How many religious people have admitted they were wrong and dropped certain religious claims altogether? Very rarely I should think, since one finds it increasingly difficult to override their dogmatic convictions so easily. That’s why there are still people such as Young Earth Creationists, Calvinists, Evolution deniers, not to mention Ray Comfort and Pat Robertson. I guess the adage is true: ignorance is bliss.
The challenge of examining the evidence and looking at all the information is too great for some people, so denial becomes their greatest ally. The religious hardly ever admit error, because if they did, their beliefs would be more than just challenged, they’d be largely discredited.
Changing one’s mind about one’s convictions without losing one’s faith is a rarity, but I suppose it happens in ecumenical settings often prompting larger overall changes in orthodox opinion when that opinion has ceased to be sensible, such as the Vatican relinquishing the doctrine of Limbo. It will only be a matter of time before the erroneous doctrine of transubstantiation follows suit and becomes extinct as well. Perhaps after that the idea of virgin births. What will be next? It stems to reason that you can only hold conflicting or incongruous beliefs so long as you are able to reconcile them away. When that luxury ceases to be possible, skepticism wins out.
More importantly though, is that all this assures that Atheism has the upper hand. Thomas had it right, doubting is the only way to test the sincerity of the claim. If you say you are Jesus reborn, then I too want the proof. Balderdash is no supplement for the authentic truth, especially when the truth is readily available!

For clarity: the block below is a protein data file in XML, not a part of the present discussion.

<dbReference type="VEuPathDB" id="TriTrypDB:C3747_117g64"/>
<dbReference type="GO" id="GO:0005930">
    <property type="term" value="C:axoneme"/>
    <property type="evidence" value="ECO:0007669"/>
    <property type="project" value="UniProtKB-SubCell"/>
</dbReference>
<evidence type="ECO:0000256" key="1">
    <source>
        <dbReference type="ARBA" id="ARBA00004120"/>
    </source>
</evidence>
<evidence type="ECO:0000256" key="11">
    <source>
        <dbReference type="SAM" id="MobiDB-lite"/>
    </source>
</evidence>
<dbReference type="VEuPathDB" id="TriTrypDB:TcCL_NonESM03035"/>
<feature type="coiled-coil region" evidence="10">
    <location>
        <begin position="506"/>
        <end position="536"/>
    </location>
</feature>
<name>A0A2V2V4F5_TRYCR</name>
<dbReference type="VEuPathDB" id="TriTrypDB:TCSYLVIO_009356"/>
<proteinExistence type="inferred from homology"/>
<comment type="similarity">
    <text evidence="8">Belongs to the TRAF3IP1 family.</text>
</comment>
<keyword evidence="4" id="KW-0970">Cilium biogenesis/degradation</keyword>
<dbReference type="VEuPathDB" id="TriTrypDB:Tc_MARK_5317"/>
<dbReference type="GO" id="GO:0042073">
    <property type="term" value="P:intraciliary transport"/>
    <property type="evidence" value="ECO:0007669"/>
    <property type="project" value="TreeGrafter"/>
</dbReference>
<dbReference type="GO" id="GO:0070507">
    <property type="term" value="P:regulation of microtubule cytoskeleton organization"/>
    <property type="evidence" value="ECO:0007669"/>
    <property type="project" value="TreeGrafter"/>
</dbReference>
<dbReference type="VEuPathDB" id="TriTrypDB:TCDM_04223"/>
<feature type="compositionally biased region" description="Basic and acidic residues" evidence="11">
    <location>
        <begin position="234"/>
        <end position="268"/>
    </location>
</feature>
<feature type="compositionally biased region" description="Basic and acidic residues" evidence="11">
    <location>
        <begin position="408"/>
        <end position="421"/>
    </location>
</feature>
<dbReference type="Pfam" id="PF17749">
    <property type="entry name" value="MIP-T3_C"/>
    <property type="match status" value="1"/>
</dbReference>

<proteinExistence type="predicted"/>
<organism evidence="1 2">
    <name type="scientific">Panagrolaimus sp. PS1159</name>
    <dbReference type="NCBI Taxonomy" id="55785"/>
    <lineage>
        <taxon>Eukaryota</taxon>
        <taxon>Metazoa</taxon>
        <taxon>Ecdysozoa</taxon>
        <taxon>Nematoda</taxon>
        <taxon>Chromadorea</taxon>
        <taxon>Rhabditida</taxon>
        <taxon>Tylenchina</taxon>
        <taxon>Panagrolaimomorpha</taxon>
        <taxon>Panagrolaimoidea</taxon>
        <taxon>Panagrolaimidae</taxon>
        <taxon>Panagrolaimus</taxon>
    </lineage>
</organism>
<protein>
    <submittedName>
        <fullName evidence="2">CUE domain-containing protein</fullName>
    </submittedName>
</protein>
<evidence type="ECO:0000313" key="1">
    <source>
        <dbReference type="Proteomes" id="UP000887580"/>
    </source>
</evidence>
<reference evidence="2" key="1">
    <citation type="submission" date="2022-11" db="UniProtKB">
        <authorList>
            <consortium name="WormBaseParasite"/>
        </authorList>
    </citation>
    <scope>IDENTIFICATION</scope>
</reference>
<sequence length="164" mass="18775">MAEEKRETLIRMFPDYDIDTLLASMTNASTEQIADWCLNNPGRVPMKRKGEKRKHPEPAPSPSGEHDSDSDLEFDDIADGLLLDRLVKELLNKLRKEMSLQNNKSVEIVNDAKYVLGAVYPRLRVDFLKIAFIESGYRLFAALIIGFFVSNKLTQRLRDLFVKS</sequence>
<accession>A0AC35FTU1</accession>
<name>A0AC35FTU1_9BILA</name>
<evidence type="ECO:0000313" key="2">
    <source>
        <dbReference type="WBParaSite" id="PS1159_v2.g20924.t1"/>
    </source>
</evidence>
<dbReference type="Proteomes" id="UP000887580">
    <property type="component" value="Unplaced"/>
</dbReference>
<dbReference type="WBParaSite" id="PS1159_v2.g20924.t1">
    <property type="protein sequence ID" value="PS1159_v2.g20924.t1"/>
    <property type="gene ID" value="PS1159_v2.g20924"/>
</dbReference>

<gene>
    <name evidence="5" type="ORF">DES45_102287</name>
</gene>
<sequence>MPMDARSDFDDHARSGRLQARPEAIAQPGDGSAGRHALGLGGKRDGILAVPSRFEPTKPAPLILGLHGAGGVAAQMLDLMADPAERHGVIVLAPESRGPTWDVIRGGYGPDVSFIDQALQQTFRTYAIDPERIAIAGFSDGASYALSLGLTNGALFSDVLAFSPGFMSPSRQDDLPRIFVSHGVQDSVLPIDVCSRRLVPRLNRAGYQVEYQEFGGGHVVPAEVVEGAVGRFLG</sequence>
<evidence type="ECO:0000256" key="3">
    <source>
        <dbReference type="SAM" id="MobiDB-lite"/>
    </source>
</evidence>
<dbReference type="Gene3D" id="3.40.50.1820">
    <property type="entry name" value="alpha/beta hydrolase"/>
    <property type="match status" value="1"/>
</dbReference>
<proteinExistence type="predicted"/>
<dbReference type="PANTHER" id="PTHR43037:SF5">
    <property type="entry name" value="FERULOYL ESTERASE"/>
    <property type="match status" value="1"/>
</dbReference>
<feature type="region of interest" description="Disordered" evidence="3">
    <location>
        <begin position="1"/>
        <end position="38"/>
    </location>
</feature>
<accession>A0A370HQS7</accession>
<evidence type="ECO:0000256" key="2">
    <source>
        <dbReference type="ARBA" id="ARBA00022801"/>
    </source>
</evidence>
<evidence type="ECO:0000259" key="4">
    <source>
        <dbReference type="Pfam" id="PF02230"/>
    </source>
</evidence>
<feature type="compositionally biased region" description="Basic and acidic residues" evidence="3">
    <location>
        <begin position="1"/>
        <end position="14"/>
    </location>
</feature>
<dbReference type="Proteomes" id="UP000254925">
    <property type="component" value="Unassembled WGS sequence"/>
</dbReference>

Only the foolish would take up blind faith and follow a person without first authenticating the claim or without so much as a care in the world. I guess this means Obi-wan was right to inquire, “Who is more foolish, the fool or the fool who follows him?”
Free thinking, critical inquiry, diligent scrutiny, along with a healthy dose of skepticism are the atheists tools. But more importantly still, intellectual honesty is our greatest asset. It makes our atheistic position that much more genuine–therefore all the more believable.
And every time a true believer and a Christian brushes aside my skepticism as rebellion, I simply retort, “I guess the devil is in the details.”